What are New Religious Movements and Modern Religions?

Image: Leili Egea

Most of the world’s major religions evolved out of the ancient civilizations and often have their foundations in the folk traditions that preceded them. Judaism, Christianity, and Islam, for example, trace themselves back to the stories of Noah and the Flood, long before any Middle Eastern civilizations. Various branches of Hinduism are based upon beliefs that predate Indian civilization.

Over time new religious movements and breakaway sects emerged: Jainism and Buddhism from Hinduism, Confucianism and Daoism from indigenous Chinese religious beliefs. Recent religious movements of a more contemporary origin (post the 1500s CE) have also broken away from other religions. Such would include Sikhism breaking away from Hindu and Islamic beliefs, and Mormonism and Jehovah’s Witness from Christianity. Both Mormons and Jehovah’s Witnesses hold to the divinity of Christ as do Christians, although many of their other beliefs separate them for mainstream Christianity. Tenrikyo, a recent Japanese religious movement, has similarities to both Buddhism and Shinto, while the Hare Krishna and Transcendental Meditation movements derive from Hinduism. As a result, it is sometimes challenging to determine whether a breakaway group is a branch of an older religion, or a completely new religion itself.

There are cases of syncretic religions that are a merger of two or more religions that have evolved, especially among displaced or oppressed people. Africans, for example, taken to the Caribbean as slaves were forced to adopt the Christianity of their masters, but did so alongside beliefs they brought from their homelands. This resulted in creole faiths, of which Voodoo and Rastafarianism are two well-known examples. Rastafarianism is a Jamaican religion that grew out of the Black Consciousness movement. It constructed a mythology around the Emperor Haile Selassie of Ethiopia, a country Rastafarians consider to be Judah. In Pacific regions where westerners exerted influence, various traditional folk religions emerged, such as the cargo cults that emerged on underdeveloped island nations such as Fiji, New Guinea, and Vanuatu. Other new religions began with the goal of either uniting all religious faiths or recognizing the validity of other beliefs and embracing them in their own faith. These include the Baha’i (established in Iran, 1863), Cao Dai (founded in Vietnam, 1926), and Unitarian Universalism (formed in the United States, 1961).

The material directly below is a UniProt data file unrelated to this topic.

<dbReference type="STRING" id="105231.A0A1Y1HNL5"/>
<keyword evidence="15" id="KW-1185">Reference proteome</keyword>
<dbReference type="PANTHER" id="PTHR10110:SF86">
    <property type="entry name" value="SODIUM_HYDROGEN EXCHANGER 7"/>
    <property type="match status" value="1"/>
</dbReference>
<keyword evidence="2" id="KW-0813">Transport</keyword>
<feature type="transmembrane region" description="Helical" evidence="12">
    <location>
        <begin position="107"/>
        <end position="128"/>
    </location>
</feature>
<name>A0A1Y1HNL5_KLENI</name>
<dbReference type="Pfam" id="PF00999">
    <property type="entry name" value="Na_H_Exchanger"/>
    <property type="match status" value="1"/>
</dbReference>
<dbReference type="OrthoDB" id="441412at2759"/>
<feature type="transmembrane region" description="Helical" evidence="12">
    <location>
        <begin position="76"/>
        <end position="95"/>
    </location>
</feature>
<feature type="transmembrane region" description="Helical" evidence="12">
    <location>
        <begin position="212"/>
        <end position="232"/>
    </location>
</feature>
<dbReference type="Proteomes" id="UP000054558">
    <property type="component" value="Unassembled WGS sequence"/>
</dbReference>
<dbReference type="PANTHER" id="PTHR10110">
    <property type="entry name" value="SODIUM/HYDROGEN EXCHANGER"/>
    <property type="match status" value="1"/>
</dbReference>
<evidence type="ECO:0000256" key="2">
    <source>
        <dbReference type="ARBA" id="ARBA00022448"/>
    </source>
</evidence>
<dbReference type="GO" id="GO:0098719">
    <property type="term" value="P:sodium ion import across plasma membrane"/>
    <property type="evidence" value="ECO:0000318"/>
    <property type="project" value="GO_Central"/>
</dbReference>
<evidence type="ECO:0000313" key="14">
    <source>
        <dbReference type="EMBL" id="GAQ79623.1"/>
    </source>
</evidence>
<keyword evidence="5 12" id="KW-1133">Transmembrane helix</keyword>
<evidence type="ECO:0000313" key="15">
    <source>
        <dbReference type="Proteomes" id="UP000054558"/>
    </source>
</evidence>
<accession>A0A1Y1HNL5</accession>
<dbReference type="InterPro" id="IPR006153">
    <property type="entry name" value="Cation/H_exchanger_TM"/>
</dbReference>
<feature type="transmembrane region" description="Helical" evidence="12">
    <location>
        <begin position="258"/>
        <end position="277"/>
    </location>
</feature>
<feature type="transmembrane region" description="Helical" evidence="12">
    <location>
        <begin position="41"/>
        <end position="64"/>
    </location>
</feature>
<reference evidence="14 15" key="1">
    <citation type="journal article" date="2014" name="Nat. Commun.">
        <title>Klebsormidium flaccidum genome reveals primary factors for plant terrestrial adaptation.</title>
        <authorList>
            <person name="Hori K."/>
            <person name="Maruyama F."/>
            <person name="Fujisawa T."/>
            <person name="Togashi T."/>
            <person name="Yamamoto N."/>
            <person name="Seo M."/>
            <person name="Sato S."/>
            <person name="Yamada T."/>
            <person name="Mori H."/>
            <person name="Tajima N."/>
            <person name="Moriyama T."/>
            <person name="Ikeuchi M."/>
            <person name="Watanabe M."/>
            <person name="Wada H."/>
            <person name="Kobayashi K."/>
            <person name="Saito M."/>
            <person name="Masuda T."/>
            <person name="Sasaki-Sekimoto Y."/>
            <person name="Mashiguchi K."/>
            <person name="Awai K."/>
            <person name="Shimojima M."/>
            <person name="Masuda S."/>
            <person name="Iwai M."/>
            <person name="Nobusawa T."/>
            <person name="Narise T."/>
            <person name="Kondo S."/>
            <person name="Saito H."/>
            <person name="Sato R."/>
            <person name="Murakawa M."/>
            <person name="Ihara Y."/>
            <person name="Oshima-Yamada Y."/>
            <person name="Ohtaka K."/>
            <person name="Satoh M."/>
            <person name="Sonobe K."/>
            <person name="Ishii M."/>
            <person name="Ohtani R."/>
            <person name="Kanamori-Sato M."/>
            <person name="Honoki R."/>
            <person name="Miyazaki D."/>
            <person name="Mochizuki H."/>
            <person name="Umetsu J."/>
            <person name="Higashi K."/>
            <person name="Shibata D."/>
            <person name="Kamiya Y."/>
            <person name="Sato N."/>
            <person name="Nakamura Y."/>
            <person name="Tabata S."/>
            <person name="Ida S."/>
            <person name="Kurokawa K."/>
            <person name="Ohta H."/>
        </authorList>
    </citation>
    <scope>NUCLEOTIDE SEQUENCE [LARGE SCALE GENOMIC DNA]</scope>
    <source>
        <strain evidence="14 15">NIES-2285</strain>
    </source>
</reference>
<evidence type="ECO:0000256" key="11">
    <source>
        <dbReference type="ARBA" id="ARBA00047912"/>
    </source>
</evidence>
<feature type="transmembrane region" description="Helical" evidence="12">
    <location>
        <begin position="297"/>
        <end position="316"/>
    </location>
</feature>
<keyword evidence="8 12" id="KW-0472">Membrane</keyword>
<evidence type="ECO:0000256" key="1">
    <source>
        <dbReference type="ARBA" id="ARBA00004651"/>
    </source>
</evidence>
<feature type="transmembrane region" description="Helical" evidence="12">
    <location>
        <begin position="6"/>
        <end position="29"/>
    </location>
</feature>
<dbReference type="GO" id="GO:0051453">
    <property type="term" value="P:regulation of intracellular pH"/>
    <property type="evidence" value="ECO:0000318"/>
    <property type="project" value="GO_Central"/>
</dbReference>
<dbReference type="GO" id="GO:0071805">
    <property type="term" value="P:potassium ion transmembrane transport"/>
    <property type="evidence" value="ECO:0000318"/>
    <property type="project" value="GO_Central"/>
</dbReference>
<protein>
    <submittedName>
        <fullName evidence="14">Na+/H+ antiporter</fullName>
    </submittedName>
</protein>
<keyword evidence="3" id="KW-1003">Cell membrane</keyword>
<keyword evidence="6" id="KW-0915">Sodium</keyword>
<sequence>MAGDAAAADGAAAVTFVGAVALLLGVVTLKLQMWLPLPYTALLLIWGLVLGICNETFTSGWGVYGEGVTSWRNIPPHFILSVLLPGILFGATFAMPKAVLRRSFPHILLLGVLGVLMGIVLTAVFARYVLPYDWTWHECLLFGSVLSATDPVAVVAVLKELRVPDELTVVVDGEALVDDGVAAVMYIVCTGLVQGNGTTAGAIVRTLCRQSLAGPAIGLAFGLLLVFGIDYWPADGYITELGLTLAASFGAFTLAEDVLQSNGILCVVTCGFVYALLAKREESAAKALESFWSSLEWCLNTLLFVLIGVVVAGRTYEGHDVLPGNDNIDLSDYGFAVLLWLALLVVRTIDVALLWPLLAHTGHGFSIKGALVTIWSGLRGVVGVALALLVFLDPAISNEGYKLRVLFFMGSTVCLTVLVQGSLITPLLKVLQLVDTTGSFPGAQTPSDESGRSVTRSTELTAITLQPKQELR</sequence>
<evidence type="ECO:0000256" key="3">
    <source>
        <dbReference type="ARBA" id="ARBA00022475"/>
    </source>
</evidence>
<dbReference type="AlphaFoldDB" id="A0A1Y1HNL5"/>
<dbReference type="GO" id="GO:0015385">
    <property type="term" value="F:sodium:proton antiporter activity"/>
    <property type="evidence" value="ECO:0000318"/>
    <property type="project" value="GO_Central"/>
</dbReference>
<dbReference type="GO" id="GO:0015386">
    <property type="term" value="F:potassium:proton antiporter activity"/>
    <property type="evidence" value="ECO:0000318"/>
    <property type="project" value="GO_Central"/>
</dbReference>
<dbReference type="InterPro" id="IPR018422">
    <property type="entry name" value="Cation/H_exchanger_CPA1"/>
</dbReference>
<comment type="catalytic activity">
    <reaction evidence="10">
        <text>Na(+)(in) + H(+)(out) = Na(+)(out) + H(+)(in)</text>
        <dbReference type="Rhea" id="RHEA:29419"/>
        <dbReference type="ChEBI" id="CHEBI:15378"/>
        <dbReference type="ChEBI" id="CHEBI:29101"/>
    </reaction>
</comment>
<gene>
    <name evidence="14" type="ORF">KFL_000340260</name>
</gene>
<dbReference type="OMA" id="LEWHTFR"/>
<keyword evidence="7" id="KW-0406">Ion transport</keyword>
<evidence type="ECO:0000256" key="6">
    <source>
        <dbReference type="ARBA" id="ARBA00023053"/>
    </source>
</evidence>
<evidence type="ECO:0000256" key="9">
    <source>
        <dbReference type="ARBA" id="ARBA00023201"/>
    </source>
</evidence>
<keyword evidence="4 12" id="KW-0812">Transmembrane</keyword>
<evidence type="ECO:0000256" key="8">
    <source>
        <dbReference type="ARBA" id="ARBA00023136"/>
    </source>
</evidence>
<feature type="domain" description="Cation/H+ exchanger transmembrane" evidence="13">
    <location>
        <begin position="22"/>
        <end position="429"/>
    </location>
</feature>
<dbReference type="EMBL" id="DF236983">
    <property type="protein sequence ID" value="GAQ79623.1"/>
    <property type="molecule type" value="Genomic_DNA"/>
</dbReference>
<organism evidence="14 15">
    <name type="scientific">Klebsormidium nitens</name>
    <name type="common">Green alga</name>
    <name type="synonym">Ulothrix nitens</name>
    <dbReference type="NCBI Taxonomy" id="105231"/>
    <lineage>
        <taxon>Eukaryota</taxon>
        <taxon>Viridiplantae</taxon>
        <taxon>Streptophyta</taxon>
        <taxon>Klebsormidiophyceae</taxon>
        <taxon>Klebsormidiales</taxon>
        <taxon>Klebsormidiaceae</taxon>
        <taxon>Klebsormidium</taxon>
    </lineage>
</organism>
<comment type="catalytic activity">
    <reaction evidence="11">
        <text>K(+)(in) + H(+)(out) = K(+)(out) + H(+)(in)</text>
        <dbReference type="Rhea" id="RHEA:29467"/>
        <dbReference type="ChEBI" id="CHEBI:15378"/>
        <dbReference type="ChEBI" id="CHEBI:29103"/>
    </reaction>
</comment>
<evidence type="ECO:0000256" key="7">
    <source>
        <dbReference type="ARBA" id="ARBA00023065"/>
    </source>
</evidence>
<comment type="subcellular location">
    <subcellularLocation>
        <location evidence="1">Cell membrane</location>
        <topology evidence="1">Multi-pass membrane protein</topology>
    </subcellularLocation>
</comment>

Moreover, fascination with mysticism and mystical enlightenment manifested the Hasidic movement in Judaism, Sufism in Islam, as well as several recent Christian charismatic denominations. Some have taken to historical neopagan religions, such as Wicca, while there have also been religions emerging out of loosely science-based beliefs, such as Scientology, Raelianism, and UFO religions. Often charismatic leaders stand behind the founding of these new religious movements and they typically claim divine revelation. Others have dismissed these movements as “cults,” which attempt to give power and glory to their leaders.

Scholarly Debate on New Religious Movements

The above gives a taste of what many scholars will consider “newer” religions, but in reality there is a lack of consensus within scholarship and still much debate (1). For example, some scholars have raised the question of when, if ever, does a “new religious movement” become an “old” religion? At what point is it to change classification. Is Mormonism, which emerged in nineteenth-century America, new? One could certainly agree that it is newer than the ancient traditions of Buddhism, but does that make it a “new religious movement”? Scholars will disagree on this.

A further issue regards definition. We have observed previously the lack of academic consensus over and the difficulty in obtaining an adequate definition of religion. This is largely due to religion’s incredible diversity ranging from the most spiritualized paganisms to the most secular and atheistic religions and all in between. This certainly has significance for scholars within the field of new and alternative religion because a consensus definition has not been yet formulated, yet their work has them wishing to define, examine, and disseminate data on new religions. But if one cannot find agreement on what a new religion is, then how can they be compared and collated? However, there are ways around this difficult, such as adopting Ninian Smart’s seven-dimensions framework or working with very broad provisional definitions.

References and Recommended Readings

Barker, Eileen. 2014. “The Not-So-New Religious Movements: Changes in ‘the Cult Scene’ over the Past Forty Years.” Temenos – Nordic Journal of Comparative Religion, 50(2):235-256. p. 238-239.

Ambalu, S. 2013. The Religions Book. London: DK Publishing. p. 294-295.

Smart, Ninian. 1992. The World’s Religions. Cambridge: Cambridge University Press. p. 474-546.



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